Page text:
Since her induction, Joyce has continued to add to her collection, most notably acquiring some quilts from the estate of Florence Peto. Gross was designated a “Quilt Treasure” by the Alliance for American Quilts. Her quilts were exhibited in 2005 at the international Quilt Festival’s America Collects Quilts: The Joyce Gross Collection exhibit. In 2008, another group of her quilts was exhibited at the Long Beach location for the International Quilt Festival and that fall at the International Quilt Festival in Houston.
The Joyce Gross Quilt History Collection was acquired in spring 2008 by the Center for American History, later renamed the Dolph Briscoe Center for American History, and the Winedale Center for the Quilt (WCQ) at the University of Texas at Austin. The collection included more than 170 quilts by such noted American quiltmakers as Bertha Stenge, Florence Peto, and Pine Hawkes Eisfeller. The collection is 150 linear feet of archival material, including extensive files of original and photocopied correspondence from quiltmakers such as Floren Peto, Emma Andres, and Maxine Teele; biographical and subject research files; printed exhibition catalogs, pattern booklets, and exhibition posters; vintage textiles; photographs; and quilt related ephemera. The acquisition was made possible in part by a generous gift from Karey Bresenhan (the Quilters Hall of Fame 1995 honoree and Nancy O’Bryant Puentes, founders of Quilts, Inc. and producers of the international Quilt market and Festival. Although it comprises such a large collection of items that it would be difficult for any institution to process completely, it is open for research through inquires and by appointment.
An exhibition from the Joyce Gross collection, The World According to Joyce Gross: Quilts from the Dolph Briscoe Center,
Opened at the San Jose museum of Quilts 7 Textiles in August 2009, and later that fall some of those joined others in an exhibition at the Bob Bullock Museum in Austin Texas. Nancy Bavor, curatorial intern for the San Jose exhibition, said, “The quilts in this exhibition are tangible evidence of Joyce Gross’s lifelong fascination with quilting. Joyce’s impact on the quilt world, however, reaches far beyond her extensive quilt collection. Early on, she realized the importance of preserving not only the quilts themselves, but also the documentation about the women who made them.”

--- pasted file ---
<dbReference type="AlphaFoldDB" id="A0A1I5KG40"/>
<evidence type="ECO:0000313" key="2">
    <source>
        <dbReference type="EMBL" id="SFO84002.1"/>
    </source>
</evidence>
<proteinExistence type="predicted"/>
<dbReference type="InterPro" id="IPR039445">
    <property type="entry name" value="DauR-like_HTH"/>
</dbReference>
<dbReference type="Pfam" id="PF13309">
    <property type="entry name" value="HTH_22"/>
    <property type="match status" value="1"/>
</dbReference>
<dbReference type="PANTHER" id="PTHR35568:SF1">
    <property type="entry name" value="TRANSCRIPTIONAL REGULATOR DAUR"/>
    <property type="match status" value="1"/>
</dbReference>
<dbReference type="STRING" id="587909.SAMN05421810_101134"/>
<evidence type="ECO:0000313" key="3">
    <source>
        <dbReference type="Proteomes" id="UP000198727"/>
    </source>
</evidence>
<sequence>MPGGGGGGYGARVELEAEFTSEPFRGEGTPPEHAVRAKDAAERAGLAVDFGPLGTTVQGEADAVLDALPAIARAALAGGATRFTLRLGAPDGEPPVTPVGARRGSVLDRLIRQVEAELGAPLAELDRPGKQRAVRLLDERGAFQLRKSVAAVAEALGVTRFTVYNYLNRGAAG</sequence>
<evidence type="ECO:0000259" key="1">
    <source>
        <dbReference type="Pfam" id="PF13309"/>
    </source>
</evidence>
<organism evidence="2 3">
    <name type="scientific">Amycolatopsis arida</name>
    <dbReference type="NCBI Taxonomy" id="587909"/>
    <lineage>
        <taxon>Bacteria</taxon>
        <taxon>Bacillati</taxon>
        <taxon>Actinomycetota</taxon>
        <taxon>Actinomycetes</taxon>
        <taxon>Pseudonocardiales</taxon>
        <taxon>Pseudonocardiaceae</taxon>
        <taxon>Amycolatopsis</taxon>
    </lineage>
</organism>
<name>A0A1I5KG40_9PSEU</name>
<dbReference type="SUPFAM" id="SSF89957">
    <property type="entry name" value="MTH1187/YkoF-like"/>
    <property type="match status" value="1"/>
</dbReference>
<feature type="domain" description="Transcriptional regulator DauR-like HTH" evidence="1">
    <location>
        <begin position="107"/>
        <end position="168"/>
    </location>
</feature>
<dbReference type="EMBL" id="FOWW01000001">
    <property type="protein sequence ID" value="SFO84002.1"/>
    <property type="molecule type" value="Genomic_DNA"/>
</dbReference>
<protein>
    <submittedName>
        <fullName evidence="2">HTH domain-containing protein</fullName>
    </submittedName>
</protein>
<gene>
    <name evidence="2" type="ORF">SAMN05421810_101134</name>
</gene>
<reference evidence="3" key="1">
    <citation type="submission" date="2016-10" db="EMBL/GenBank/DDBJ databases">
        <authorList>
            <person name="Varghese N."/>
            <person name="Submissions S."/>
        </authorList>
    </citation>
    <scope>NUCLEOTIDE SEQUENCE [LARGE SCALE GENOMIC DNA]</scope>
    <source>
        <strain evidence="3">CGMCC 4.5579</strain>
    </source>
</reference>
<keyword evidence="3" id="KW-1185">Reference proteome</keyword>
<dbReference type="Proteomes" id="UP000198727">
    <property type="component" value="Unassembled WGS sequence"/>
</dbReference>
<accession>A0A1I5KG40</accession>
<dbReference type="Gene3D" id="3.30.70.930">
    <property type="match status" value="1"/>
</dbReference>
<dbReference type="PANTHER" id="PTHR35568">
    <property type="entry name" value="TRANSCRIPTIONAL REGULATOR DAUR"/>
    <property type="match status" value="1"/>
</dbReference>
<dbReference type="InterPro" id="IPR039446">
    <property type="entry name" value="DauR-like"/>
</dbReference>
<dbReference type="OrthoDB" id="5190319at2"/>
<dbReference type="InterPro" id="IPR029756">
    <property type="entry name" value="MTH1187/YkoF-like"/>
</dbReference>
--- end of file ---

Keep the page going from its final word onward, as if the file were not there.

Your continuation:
Perhaps the longest and most widespread legacy of Joyce Gross will be the quilt historians, quilt artists, and quilt enthusiasts she brought together over many years at Point Bonita. Their work and knowledge of quilt history will be passed on to new generations in ways that are unpredictable.
“We hope to encourage as many people as possible to get into the act, because there is so much to do in research and recording….When your story is published, it can be appreciated by and shared by all of us now, and will become part of the quilt story of the future generations.”
Joyce Gross, Quilter’s Journal, vol.1, no. 2 (Winter 1977)
This quilt was designed and made by Xenia Cord (Kokomo, Indiana) and quilted by Ceclia Purciful (Sheridan, Indiana) in honor of Joyce Gross. The reference to “stuff” ties back to discussions that Joyce and Cuesta Benberry had over the years on quilt documentation materials. Cuesta called it “ephemera”; Joyce called it “stuff.”
Gross, Royce R. “Four Twentieth Century Quiltmakers.” Uncoverings 1980. Edited by Sally Garoutte, Mill Valley, CA, American Quilt Study Group, 1981. Reprinted in Quiltmaking in America: Beyond the Myths. Edited by Laurel Horton, Nashville, TN: Rutledge Hill Press, 1994.
A Patch in Time: A Catalog of Antique, Traditional and Contemporary Quilts. Exhibit sponsored by the Mill Valley Quilt Authority, 1973.
Quilts of the West. Catalog of the exhibit produced and organized by Joyce Gross, Bank of America World Headquarters, San Francisco, CA. 1976.
Gross, Joyce R. ed. And publisher. Quilters’ Journal. Thirty-one issues from Fall 1977 to 1987.
Gross, Joyce, and Cuesta Benberry, 20th Century Quilts 1900-1970: Women Make Their Mark. Catalog for the exhibit at the Museum of the American Quilter’s Society, Paducah, KY 1997.